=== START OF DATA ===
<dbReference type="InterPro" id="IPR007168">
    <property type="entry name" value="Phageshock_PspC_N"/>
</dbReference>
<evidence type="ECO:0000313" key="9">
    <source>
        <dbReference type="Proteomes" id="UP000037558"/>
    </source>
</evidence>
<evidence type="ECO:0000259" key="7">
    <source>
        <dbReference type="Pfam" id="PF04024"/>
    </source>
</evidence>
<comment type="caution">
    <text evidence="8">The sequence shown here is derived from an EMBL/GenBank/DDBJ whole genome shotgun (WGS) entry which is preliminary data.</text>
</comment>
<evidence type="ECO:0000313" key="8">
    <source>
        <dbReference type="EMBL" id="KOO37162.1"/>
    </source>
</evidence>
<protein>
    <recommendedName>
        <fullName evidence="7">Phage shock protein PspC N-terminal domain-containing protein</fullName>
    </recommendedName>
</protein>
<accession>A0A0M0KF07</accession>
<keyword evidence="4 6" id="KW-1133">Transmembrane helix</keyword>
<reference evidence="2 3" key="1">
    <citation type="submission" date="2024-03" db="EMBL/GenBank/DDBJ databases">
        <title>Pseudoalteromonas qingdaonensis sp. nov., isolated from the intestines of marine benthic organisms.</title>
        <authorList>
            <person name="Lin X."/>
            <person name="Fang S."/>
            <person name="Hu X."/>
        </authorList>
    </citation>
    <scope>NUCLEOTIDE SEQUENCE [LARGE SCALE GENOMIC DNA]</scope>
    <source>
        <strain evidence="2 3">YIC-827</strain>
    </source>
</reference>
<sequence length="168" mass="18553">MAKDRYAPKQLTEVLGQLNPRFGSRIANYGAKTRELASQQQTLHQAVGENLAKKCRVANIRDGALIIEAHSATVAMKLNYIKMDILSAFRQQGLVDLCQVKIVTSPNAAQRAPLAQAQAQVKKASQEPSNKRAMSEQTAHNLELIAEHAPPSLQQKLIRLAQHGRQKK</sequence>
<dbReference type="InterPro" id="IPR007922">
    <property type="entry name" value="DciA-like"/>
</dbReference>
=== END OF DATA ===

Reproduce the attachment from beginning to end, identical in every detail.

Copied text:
<dbReference type="InterPro" id="IPR007168">
    <property type="entry name" value="Phageshock_PspC_N"/>
</dbReference>
<evidence type="ECO:0000313" key="9">
    <source>
        <dbReference type="Proteomes" id="UP000037558"/>
    </source>
</evidence>
<evidence type="ECO:0000259" key="7">
    <source>
        <dbReference type="Pfam" id="PF04024"/>
    </source>
</evidence>
<comment type="caution">
    <text evidence="8">The sequence shown here is derived from an EMBL/GenBank/DDBJ whole genome shotgun (WGS) entry which is preliminary data.</text>
</comment>
<evidence type="ECO:0000313" key="8">
    <source>
        <dbReference type="EMBL" id="KOO37162.1"/>
    </source>
</evidence>
<protein>
    <recommendedName>
        <fullName evidence="7">Phage shock protein PspC N-terminal domain-containing protein</fullName>
    </recommendedName>
</protein>
<accession>A0A0M0KF07</accession>
<keyword evidence="4 6" id="KW-1133">Transmembrane helix</keyword>
<reference evidence="2 3" key="1">
    <citation type="submission" date="2024-03" db="EMBL/GenBank/DDBJ databases">
        <title>Pseudoalteromonas qingdaonensis sp. nov., isolated from the intestines of marine benthic organisms.</title>
        <authorList>
            <person name="Lin X."/>
            <person name="Fang S."/>
            <person name="Hu X."/>
        </authorList>
    </citation>
    <scope>NUCLEOTIDE SEQUENCE [LARGE SCALE GENOMIC DNA]</scope>
    <source>
        <strain evidence="2 3">YIC-827</strain>
    </source>
</reference>
<sequence length="168" mass="18553">MAKDRYAPKQLTEVLGQLNPRFGSRIANYGAKTRELASQQQTLHQAVGENLAKKCRVANIRDGALIIEAHSATVAMKLNYIKMDILSAFRQQGLVDLCQVKIVTSPNAAQRAPLAQAQAQVKKASQEPSNKRAMSEQTAHNLELIAEHAPPSLQQKLIRLAQHGRQKK</sequence>
<dbReference type="InterPro" id="IPR007922">
    <property type="entry name" value="DciA-like"/>
</dbReference>